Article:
norm_id=WindowsSysmon event_id=8 start_address IN ["*0B80", "*0C7C", "*0C88"]
Cobalt Strike spawns rundll32 without any command-line and regularly injects the necessary payload code into rundll32’s memory. Therefore, you must check for the creation of rundll32 without any command-line arguments unaffected by the noise.
Next, you can decode PowerShell sessions with the default command-line prefix and watch for snippets of commands commonly used by Cobalt Strike.
norm_id=WinServer event_source=PowerShell event_id=400
application="powershell -nop -exec bypass -EncodedCommand*"
| norm on application -<:'EncodedCommand\s'>
| process codec(decode, encoded_command) as decoded_command
| search decoded_command IN ["*IEX*DownloadString*127.0.0.1:*",
"Invoke-WMIMethod win32_process*-argumentlist*", "Invoke-Command -ComputerName*-ScriptBlock*", "*=New-Object IO.MemoryStream [Convert]::FromBase64String*"]
| chart count() by host, device_ip, decoded_command, encoded_command
Cobalt Strike’s powerpick command enables the execution of unmanaged PowerShell. You can hunt for the activity via mismatch in the host version and engine version in PowerShell’s Engine Lifecycle events.
norm_id=WinServer event_source=PowerShell event_id=400
| process compare(host_version, engine_version) as match
| search match=False
Search for mismatch in host version and engine version in PowerShell’s Engine Lifecycle events
Proxy execution via RunDLL32 and Regsvr32 remains the most popular method for executing Cobalt Strike beacons. You can hunt for executions of the binaries from suspicious locations.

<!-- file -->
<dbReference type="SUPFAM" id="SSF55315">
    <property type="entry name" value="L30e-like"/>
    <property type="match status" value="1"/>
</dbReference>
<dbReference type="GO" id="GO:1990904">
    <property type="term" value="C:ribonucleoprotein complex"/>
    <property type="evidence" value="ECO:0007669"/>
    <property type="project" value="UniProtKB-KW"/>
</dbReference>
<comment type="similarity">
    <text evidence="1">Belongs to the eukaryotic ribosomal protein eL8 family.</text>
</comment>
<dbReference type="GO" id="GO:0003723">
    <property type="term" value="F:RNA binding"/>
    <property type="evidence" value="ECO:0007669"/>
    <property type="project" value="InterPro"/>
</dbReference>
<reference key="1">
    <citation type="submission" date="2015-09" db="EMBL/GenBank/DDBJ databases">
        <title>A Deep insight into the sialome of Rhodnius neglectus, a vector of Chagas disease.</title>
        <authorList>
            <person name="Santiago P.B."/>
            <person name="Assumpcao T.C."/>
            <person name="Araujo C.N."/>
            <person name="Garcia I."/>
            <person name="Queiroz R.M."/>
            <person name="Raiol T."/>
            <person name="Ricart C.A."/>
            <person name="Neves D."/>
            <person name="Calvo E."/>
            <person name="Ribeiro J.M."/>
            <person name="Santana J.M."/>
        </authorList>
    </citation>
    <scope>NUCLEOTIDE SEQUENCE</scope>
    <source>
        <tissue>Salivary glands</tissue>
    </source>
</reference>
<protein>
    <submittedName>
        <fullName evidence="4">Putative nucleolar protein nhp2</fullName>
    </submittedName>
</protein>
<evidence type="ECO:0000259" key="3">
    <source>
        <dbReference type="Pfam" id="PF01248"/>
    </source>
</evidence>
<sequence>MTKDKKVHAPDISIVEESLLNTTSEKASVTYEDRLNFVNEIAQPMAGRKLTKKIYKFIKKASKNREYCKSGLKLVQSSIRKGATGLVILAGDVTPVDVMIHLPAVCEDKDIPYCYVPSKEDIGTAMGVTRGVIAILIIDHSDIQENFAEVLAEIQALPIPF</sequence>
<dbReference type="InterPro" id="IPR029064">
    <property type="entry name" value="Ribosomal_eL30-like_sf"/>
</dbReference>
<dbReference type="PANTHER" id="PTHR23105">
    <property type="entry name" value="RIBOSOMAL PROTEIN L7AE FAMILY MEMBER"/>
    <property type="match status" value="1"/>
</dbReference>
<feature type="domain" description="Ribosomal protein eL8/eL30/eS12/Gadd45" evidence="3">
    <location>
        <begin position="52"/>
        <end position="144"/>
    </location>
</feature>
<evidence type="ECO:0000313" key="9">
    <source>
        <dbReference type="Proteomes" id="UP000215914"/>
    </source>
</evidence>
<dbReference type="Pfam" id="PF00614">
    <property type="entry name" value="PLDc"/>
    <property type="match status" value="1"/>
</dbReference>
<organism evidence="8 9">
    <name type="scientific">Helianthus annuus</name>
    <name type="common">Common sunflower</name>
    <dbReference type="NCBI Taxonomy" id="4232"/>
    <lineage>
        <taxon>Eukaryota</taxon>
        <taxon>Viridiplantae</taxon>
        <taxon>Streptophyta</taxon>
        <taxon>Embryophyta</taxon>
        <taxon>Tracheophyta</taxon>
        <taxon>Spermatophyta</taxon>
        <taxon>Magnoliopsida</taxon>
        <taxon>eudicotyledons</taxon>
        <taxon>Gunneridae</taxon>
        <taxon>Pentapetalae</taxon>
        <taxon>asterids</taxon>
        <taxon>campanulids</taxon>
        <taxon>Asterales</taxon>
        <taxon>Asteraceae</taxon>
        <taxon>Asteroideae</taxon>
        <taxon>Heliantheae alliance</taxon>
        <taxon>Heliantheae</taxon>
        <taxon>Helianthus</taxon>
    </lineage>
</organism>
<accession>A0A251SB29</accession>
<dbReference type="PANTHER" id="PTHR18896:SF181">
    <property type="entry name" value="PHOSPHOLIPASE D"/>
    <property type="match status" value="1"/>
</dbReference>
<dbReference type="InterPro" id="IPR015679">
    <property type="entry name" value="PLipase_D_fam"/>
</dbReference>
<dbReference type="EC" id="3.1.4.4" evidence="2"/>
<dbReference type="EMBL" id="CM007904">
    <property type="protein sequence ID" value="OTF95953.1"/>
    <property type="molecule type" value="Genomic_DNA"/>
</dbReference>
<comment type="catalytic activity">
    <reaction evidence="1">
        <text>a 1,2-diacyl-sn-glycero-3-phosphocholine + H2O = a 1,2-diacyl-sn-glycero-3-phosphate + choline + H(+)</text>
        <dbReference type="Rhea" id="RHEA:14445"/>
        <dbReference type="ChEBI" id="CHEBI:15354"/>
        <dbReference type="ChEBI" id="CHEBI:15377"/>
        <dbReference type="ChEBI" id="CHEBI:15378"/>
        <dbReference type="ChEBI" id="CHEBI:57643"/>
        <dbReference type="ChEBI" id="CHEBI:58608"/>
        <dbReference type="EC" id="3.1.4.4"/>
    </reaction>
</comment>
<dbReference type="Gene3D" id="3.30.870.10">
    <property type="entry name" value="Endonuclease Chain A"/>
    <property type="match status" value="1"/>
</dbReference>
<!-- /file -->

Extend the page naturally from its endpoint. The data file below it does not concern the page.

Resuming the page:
label="Process" label=Create "process" IN ["*\rundll32.exe", "*\regsvr32.exe"]
command IN ["*C:\ProgramData\*", "*C:\Users\Public\*", "*C:\PerfLogs\*", "*\AppData\Local\Temp\*", "*\AppData\Roaming\Temp\*"]
Search for loading of DLLs from suspicious paths
You can hunt for default certificates that appear with Cobalt Strike when adversaries forget or ignore to change the default certificates.
(certificate_serial="8BB00EE" OR certificate_serial_number="8BB00EE")
Search for default Cobalt Strike certificate
Finally, watch for IDS/IPS alerts related to Cobalt Strike. Cisco Talos provided a list of snort rules that can help you detect the Cobalt Strike infection.
norm_id IN [Snort, SuricataIDS]
(message IN ["*CobaltStrike*", "*Cobalt Strike*"]
OR signature IN ["*CobaltStrike*", "*Cobalt Strike*"])
Expect the use of Cobalt Strike to rise
Many threat actors use default settings in Cobalt Strike, making detections easier for defenders. On the other hand, sophisticated threat actors who care about OPSEC, change the defaults to evade detection. Enterprises can purchase threat intel feeds, such as DFIR Reports, to obtain a list of IP addresses of Cobalt Strike servers used as IoCs to sweep their network.
In the coming years, you can expect threat actors to continue and even increase their use of Cobalt Strike to help target all industries due to the stability, versatility, and difficult attribution of Cobalt Strike.